It took Zahara Abdalniem Mohamed, a gender rights activist from North Darfur, Sudan, seven days to reach New York. She took risks in leaving her village. Militants regularly attack and rape women when they go beyond the village's borders, Mohamed said.
But the opportunity for Mohamed and others to share common experiences in New York and report back to their countries each year is worth the trip, she said. They can also take the outcome document home as a national lobbying tool.
Gender rights advocates are calling the agreement uneven. It's strong on such issues as providing emergency contraception to survivors of sexual assault. The document also condemns gender-related killings, or femicide, and violence against women and girls in conflict and post-conflict settings, which drew a statement of commendation from Zainab Bangura, the secretary general's special representative on sexual violence in armed conflict.
It agrees to protect female human rights defenders and says no custom, tradition or religious custom should stop governments from working to eliminate violence against women.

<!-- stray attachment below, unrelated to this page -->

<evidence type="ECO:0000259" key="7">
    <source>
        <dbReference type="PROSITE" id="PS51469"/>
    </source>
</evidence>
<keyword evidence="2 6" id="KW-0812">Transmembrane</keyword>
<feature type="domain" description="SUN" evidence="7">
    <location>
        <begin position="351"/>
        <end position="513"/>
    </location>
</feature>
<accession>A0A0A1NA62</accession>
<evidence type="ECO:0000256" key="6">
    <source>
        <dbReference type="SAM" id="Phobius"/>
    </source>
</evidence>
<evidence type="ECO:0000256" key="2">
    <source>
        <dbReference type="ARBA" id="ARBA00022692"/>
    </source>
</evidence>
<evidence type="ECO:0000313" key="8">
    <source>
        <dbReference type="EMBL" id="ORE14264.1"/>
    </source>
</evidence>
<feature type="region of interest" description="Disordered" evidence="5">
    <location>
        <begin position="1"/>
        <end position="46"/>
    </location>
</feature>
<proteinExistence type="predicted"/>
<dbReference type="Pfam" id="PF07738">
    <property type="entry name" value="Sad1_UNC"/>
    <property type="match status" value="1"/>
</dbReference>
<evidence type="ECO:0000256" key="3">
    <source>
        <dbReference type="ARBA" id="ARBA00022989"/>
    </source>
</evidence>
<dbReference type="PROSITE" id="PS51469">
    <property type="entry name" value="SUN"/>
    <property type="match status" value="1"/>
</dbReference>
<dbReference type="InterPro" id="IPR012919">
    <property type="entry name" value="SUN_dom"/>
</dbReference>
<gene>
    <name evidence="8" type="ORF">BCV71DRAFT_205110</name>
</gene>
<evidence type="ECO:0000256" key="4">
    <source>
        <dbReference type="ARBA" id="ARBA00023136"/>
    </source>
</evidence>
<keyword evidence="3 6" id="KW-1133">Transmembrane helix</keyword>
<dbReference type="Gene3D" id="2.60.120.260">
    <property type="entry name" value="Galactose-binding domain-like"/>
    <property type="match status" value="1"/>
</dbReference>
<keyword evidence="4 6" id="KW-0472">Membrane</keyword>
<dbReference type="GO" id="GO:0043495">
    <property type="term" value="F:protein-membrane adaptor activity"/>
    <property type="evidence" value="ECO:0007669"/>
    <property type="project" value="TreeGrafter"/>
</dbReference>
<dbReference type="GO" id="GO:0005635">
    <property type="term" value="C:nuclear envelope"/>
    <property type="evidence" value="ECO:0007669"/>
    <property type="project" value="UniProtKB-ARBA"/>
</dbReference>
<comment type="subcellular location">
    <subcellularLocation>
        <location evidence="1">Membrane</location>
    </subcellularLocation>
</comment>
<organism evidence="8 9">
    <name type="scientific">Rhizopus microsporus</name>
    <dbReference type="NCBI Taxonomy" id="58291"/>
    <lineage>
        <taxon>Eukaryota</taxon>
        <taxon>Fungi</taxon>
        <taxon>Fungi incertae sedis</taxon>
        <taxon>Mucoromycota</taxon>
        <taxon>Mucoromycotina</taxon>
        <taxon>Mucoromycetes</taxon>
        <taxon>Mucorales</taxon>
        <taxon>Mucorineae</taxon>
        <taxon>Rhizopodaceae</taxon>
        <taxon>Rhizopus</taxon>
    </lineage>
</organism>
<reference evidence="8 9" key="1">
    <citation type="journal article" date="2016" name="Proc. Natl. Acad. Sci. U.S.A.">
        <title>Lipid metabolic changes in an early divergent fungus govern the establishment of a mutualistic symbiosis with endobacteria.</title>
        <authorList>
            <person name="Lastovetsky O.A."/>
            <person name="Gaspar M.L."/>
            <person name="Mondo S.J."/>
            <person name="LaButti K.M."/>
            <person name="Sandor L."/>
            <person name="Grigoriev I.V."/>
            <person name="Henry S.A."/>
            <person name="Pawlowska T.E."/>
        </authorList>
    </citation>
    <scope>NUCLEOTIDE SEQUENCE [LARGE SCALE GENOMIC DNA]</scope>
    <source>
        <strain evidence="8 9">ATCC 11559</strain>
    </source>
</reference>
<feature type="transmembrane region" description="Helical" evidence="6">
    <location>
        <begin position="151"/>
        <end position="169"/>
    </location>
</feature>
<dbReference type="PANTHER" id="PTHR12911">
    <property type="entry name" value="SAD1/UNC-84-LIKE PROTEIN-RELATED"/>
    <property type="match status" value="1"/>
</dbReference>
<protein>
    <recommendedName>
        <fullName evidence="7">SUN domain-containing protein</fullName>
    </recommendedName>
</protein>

But the document goes silent on protections for lesbian, gay, transgender and bisexual people. It also does not condemn violence against women in intimate partner relationships.
"It's a crapshoot every year," said Cynthia Rothschild, an independent consultant on sexuality, gender and HIV who has closely followed the negotiations for several years. "Some people say it is the issue of sexual and reproductive rights that makes this controversial. I say it is the manipulation of tradition and culture for a political end. It is the denial of women's rights."
Rothschild said the document's failure to address sexual orientation and gender identity and intimate partner violence was significant, but not surprising. "There is something kind of pathetic about the fact that states can't even allow for recognition that this kind of violence exists in 2013," she added.
Last year, member nations did not agree upon any document to reaffirm the meeting's theme of sexual and reproductive rights.
Amy Lieberman is the U.N. correspondent for Women's eNews.